“Opportunistic”

Written By: - Date published: 8:23 am, July 18th, 2012 - 47 comments
Categories: capitalism, john key, Maori Issues, water - Tags: ,

Our PM seems determined to insult Maori at every turn at the moment. What to make of this odd little outburst last night?

Maori claims ‘opportunistic’ – Prime Minister

The Prime Minister has hit back at the Maori Council, describing its Waitangi Tribunal claim for water ownership as “opportunistic”.

I don’t know which is stranger, a currency-trading capitalist denigrating people for maximising their economic opportunities, or claims dating back to The Treaty being passed off as somehow superficial.

He added he doesn’t think the Maori Council acts for all Maori.

Probably not, but neither does the government act for all New Zealanders. Especially on this issue.

But John Key’s comments appear to be inflaming the row.

Which, sadly, is probably his intention.  At this point I don’t see any other way to read it.

47 comments on ““Opportunistic””

  1. Enough is Enough 1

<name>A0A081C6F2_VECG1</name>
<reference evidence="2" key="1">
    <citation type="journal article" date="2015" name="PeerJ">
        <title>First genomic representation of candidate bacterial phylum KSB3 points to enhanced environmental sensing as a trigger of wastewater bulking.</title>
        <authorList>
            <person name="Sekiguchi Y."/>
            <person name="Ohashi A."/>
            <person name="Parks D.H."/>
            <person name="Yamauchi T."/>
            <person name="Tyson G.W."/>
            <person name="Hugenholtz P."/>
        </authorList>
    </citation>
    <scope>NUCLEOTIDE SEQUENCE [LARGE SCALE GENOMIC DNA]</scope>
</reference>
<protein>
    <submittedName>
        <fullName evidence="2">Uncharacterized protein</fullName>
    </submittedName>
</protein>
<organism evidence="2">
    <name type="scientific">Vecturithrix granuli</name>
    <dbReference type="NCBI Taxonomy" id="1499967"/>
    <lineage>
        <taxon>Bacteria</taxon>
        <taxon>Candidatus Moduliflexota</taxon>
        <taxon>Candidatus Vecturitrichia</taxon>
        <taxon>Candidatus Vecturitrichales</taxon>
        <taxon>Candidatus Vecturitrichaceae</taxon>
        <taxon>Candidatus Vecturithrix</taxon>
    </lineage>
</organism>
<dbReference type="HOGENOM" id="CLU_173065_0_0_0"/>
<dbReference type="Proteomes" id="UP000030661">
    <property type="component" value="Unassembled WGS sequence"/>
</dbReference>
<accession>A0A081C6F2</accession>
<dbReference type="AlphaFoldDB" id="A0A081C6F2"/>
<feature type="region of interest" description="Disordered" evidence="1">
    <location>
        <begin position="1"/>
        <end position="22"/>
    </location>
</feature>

Not probably his intention, it is definitley his intention.

    He sees this as an opportunity to drive a big racist wedge between the 99% of kiwis who firstly want him to stop selling our assets, and secondly are embarrased to call him our Prime Minister.

    Please call an election Mr Key. Your time is up

    • Carol 1.1

      But also to drive a wedge between various Maori organisations and groups, while privileging the Iwi elite.

      • muzza 1.1.1

        Thats right Carol, racial divide and expanding it is a core component to any “takeover”.

        We see it happening in multiple fronts, gay, straight, race, union, non union, benficiaries, middle class sports teams, the list goes on.

        Divide and conquer will continue as long as there are people/groups still taking the bait, or playing along with the “game”!

        Key is simply playing his role, which is why his words are deliberate.

    • mike e 1.2

      Poor we johnny the
      Mis-Leading
      Money Launderer from
      Merrill Lynch

  2. I agree wholeheartedly.

    The words used are designed to appeal to the red necks and insult Maori. Anyone with any knowledge of history will know that these issues have been important to Maori ever since the first breach of the Treaty occurred. To call them “opportunistic” for raising the issues again is as insulting as you can get.

    This is National’s foreshore and seabed issue. The only problem is that taking tough action will probably bolster support for National.

    As for the Maori Party they have to tear up the coalition agreement if they wish to preserve any mana.  The agreement itself provides the justification.

    It says: